“The ultimate penalty for texting while driving is death”

Texting while driving (Photo by: Alyssa Schlitzer / Arizona Sonora News Service)

PHOENIX — Sen. Steve Farley (D-Tucson) wants drivers to put down their phones and pay attention.

He’s wanted that for years, but the perennial statewide anti-texting while driving bills have been unsuccessful – going back to 2009. This year he’s back again with SB 1261, which would mainly make using a phone to send or check text messages a fineable offense.

“The ultimate penalty for texting while driving is death,” Farley said. “Once people know this is against the law everywhere in the state, they won’t do it.”

Farley wants to pull people from the jaws of death — but his bill lacks teeth.

If caught, a motorist could be fined anywhere from $25-99 for their first offense and between $100-200 for subsequent offenses. If another law is violated at the same time, then the motorist could be fined for that one as well — not to mention the $4,000 price tag and class 2 misdemeanor for killing or causing serious bodily harm to somebody while texting.

It sounds like those texts may get pricey, but here’s the problem: it’s difficult to prove and the definition is open to interpretation. The bill defines electronic messages as “data that is read from or entered into a wireless communication device for the purpose of communicating with another person.”

Whether this covers passive social media use is hard to say. There is no definition given for “communication with another person,” so a driver watching someone’s Snap Story or Facebook Live broadcast may not technically be communicating with that person.

Using a phone while driving isn’t totally banned — the GPS function of a phone or changing the song on Spotify constitute a defense to this charge, and a “hands-free device” is a general get-out-of-fines-free card. This complicates things for law enforcement and in Pima County, made enforcement a difficult judgement call for the Pima County Sheriff’s Department.

“Basically it’s going to be what you observe,” PCSD Operations Chief Karl Woolridge said. “When you see someone messing with their phone, unless you are close enough to see what they are doing, you have to have them admit they were doing something wrong.”

Tucson faced a similar problem when the citywide ban on texting while driving left out other phone-using behaviors that could potentially lead to the same problem. That has changed, and now Tucson is a no-touch kind of town: if you are using a phone without a hands-free device, you can get a hefty fine of up to $500 and as of February 1st, is now a primary offense.

“A law alone won’t fix this, you need education and you need enforcement,” Farley said.

Part of that education will be new additions to the written test taken by new drivers that will ask them to recognize behaviors that lead to distracted driving. Additionally, anti-texting while driving signs will be posted next to “Welcome to Arizona” signs at the state border so that out of state visitors will get the memo.

Arizona and Montana are the only states that lack a statewide texting while driving ban. Last year Farley tried to change that, but his bill was never heard in committee. He was luckier this year — it passed through the Senate Transportation and Technology Committee with a unanimous vote in favor, meaning the next step will be the Senate floor.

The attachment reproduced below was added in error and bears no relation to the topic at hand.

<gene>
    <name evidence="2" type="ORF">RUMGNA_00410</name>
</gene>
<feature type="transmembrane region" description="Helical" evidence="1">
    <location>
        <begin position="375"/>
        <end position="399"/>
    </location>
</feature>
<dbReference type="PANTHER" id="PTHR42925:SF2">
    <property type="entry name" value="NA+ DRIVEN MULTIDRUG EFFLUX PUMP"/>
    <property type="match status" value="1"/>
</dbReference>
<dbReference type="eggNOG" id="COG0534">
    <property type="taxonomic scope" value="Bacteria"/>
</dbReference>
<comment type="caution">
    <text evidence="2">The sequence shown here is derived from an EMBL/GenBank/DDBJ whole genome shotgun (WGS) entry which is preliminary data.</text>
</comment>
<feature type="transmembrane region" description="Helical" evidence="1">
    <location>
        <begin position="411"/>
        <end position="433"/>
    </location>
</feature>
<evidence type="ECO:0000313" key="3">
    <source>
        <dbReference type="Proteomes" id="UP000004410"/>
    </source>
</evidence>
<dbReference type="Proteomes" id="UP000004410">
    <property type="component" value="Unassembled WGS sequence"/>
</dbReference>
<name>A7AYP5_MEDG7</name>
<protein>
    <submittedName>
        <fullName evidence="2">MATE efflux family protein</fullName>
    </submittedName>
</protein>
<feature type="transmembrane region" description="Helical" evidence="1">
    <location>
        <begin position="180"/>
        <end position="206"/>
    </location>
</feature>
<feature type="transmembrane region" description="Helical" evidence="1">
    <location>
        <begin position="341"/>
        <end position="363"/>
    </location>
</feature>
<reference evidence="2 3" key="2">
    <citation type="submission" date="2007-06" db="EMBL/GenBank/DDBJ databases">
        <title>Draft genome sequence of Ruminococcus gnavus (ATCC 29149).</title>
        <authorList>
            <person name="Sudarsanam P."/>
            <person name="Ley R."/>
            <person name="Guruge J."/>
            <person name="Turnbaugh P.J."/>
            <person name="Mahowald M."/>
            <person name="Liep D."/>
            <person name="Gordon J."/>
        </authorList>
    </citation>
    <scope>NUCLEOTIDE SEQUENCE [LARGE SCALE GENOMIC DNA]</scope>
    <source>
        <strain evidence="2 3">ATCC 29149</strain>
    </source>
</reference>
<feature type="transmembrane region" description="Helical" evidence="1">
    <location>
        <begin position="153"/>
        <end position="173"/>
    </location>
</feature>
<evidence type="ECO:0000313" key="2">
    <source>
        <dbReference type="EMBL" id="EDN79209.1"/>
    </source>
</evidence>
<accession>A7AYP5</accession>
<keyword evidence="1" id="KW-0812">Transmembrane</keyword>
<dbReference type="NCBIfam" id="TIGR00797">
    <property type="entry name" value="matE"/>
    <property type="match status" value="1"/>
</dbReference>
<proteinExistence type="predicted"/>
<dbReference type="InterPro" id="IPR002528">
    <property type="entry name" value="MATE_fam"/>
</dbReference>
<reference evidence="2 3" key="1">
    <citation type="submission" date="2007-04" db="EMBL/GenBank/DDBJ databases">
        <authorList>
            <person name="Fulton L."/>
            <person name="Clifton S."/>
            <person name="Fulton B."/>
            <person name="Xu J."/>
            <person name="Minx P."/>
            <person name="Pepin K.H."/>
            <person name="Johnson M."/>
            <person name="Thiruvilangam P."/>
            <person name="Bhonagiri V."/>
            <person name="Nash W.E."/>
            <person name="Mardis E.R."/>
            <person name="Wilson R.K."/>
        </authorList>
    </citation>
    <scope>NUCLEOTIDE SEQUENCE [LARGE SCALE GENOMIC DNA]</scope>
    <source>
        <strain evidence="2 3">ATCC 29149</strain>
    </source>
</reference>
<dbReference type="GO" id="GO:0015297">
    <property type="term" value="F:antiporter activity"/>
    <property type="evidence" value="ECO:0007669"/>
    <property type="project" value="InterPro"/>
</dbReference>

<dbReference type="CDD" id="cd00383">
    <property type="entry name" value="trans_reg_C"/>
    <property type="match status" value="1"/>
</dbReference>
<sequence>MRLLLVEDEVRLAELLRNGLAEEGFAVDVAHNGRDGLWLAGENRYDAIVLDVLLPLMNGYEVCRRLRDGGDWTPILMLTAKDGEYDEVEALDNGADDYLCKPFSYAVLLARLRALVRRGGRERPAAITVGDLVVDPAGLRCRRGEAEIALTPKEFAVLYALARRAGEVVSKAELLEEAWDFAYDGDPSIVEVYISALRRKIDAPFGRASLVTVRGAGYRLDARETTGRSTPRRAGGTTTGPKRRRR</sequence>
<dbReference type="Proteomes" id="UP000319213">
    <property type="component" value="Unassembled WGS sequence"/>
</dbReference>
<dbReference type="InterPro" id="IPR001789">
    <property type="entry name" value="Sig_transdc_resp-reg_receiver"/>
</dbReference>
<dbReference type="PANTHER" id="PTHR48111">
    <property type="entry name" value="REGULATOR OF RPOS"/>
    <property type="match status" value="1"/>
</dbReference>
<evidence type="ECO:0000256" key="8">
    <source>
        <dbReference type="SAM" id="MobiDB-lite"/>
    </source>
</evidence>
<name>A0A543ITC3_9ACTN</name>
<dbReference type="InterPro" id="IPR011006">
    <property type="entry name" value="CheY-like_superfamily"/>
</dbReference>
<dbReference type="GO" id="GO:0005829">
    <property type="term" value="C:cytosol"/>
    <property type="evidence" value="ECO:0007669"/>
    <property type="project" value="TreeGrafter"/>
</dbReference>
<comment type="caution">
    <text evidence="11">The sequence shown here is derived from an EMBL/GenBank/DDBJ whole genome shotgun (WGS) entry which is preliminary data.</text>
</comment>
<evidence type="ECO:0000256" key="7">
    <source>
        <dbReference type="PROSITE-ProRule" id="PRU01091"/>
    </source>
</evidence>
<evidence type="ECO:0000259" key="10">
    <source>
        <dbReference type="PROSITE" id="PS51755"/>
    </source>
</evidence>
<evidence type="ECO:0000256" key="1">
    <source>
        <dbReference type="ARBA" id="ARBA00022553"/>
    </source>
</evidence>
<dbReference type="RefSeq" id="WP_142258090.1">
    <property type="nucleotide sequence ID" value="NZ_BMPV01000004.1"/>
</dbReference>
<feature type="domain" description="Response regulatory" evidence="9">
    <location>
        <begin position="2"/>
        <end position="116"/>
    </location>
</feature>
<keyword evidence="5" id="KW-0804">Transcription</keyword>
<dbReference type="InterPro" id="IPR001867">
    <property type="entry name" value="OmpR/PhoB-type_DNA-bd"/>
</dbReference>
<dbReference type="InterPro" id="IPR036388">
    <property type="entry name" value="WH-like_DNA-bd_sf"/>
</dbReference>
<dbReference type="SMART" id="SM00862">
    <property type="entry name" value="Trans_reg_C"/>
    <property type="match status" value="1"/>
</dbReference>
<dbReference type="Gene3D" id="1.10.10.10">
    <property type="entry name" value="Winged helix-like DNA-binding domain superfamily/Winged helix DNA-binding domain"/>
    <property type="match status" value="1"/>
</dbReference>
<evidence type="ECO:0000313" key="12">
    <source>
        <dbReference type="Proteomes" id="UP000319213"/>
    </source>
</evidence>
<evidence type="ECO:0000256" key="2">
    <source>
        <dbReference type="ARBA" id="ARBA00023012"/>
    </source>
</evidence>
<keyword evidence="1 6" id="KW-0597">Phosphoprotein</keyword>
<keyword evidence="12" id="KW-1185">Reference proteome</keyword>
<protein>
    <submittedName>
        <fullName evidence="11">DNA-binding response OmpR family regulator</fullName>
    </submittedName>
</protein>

It getting beyond there is another story, if history is to be believed. There are those who argue that such a ban violates Constitutional rights and usurp the 4th Amendment, which is protection against unreasonable search and seizure. The Arizona Citizens Defense League is one such group though usually sticks to 2nd Amendment issues. AzCDL’s lobbyist had signed in as against SB 1261 but did not speak at the committee meeting.

“It’s another incursion of government into the private sphere of the individual,” Charles Heller, the AzCDL communications director, said. “We have a history of being against this, we are against seatbelt laws, helmet laws. You prosecute for the harm, not the potential.”

Erik Kolsrud is the Don Bolles Fellow covering the Legislature for Arizona Sonora News, a service provided by the school of journalism at the University of Arizona. Reach him at ekolsrud@email.arizona.edu.

2 comments Add yours
  1. Texting is not just a “teen” problem. There are millions of employees in company cars and fleet vehicles who try to “multi-task” behind the wheel.

    While Arizona may seek to lower distracted driving by increasing penalties, fees and regulations, there is another option. There are anti-texting apps, like AT&T DriveMode which is FREE!

    One area that is rarely discussed is that Arizona has thousands of government vehicles that inspectors, regulators and the agricultural department use as fleet vehicles, but they do not have the technology to diminish distracted driving. I would love to see one state lead by example and use a program, like FleetMode, to block texts, redirect incoming phone calls, and impede all other apps in the State vehicles. If we want our state roads to be safer, let’s start by making our state vehicles safer.

  2. (Still, manipulating the device was the study’s most cited behavior — interpreted as texting & driving, but also including checking email and using GPS. ) This trend held true among drivers with young children in the vehicle, with cell phone talking increasing in 2017 but texting apparently lower. Researchers suggested parents might find talking on a phone “more acceptable” than texting with kids on board.

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